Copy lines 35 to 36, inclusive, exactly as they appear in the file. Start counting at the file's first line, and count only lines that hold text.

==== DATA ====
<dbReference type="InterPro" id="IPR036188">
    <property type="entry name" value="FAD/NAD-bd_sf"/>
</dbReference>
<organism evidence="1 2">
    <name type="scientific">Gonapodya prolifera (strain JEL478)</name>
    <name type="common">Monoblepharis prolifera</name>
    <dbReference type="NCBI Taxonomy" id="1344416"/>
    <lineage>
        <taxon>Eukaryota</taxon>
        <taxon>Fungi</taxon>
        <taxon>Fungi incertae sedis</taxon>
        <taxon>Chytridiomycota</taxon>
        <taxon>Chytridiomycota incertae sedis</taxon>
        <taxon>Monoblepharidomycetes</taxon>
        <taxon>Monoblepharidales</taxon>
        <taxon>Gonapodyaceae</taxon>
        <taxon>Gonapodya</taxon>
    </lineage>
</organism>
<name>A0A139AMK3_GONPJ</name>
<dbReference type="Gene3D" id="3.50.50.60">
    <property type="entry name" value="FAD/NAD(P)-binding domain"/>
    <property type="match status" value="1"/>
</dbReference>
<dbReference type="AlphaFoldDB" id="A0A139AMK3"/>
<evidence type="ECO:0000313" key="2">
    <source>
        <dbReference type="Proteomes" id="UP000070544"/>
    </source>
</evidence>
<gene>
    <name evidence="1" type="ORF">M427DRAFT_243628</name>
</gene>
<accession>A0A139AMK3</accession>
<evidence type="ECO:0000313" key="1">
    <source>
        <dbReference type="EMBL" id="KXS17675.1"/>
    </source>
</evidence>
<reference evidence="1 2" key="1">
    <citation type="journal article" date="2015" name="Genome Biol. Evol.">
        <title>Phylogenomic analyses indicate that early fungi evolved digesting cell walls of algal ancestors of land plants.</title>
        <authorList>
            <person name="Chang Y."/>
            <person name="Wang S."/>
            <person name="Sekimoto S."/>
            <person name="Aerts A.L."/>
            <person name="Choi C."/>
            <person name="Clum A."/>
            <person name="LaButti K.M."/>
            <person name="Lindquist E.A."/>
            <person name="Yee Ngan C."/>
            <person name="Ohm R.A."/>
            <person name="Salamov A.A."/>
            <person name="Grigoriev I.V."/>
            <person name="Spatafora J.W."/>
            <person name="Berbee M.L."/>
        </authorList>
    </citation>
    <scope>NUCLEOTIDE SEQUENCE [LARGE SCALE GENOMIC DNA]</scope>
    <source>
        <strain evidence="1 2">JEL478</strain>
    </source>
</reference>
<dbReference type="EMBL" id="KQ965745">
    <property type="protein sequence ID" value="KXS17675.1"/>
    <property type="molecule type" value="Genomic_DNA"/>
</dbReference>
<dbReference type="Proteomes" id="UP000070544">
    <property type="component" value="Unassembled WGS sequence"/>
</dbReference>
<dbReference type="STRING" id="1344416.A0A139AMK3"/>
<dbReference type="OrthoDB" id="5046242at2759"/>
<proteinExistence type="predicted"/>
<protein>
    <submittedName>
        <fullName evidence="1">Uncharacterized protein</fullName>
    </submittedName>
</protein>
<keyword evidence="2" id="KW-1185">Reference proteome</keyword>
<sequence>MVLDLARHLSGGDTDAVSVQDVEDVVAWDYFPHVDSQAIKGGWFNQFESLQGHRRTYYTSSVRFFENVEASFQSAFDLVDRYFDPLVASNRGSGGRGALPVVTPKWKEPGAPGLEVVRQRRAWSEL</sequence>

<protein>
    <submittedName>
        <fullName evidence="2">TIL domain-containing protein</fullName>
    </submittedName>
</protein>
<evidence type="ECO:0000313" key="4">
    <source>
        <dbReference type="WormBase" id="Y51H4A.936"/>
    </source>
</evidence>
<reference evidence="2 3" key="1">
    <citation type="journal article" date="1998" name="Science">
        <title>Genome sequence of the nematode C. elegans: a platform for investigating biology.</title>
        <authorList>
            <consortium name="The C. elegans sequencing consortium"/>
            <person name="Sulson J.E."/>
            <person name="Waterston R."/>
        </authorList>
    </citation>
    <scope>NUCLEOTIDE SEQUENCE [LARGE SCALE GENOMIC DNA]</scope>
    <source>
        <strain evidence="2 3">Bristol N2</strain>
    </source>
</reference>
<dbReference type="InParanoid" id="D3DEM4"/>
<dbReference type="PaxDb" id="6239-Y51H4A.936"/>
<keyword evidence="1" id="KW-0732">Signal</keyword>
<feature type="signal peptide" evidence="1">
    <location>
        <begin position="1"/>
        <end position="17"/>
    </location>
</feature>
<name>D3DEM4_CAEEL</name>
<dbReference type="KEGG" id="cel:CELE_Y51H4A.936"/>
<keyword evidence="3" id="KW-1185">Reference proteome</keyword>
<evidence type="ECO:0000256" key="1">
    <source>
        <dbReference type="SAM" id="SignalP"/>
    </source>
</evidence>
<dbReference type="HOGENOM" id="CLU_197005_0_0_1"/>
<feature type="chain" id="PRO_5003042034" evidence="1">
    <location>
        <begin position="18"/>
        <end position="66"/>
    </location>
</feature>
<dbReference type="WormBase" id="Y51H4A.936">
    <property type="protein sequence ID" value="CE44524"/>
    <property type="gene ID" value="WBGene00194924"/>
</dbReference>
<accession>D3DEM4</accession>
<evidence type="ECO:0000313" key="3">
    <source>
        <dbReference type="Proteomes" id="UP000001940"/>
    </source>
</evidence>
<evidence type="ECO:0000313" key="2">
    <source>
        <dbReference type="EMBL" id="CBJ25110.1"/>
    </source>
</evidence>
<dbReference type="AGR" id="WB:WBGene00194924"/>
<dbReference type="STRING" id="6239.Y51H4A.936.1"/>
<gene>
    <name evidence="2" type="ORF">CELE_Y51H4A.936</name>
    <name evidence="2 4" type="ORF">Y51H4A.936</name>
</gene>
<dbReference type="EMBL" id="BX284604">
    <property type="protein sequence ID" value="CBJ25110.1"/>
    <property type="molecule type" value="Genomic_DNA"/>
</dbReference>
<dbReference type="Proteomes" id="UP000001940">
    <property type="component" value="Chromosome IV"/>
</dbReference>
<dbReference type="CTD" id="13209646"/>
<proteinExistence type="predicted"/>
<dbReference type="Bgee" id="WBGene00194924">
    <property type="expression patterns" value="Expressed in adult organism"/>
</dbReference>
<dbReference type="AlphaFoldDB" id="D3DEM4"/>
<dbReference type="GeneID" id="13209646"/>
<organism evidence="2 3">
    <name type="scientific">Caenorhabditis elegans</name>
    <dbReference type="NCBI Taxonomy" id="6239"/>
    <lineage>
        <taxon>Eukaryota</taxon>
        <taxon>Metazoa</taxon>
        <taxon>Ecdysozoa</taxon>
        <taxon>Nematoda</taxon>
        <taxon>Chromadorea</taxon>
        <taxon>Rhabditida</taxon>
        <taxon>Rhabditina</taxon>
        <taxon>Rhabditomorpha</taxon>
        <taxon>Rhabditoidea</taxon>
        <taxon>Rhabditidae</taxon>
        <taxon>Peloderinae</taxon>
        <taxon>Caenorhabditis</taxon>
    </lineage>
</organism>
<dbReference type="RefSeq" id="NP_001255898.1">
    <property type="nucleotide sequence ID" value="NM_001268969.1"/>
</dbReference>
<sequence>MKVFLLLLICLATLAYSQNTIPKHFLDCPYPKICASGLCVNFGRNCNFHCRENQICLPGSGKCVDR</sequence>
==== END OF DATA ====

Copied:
<evidence type="ECO:0000313" key="1">
    <source>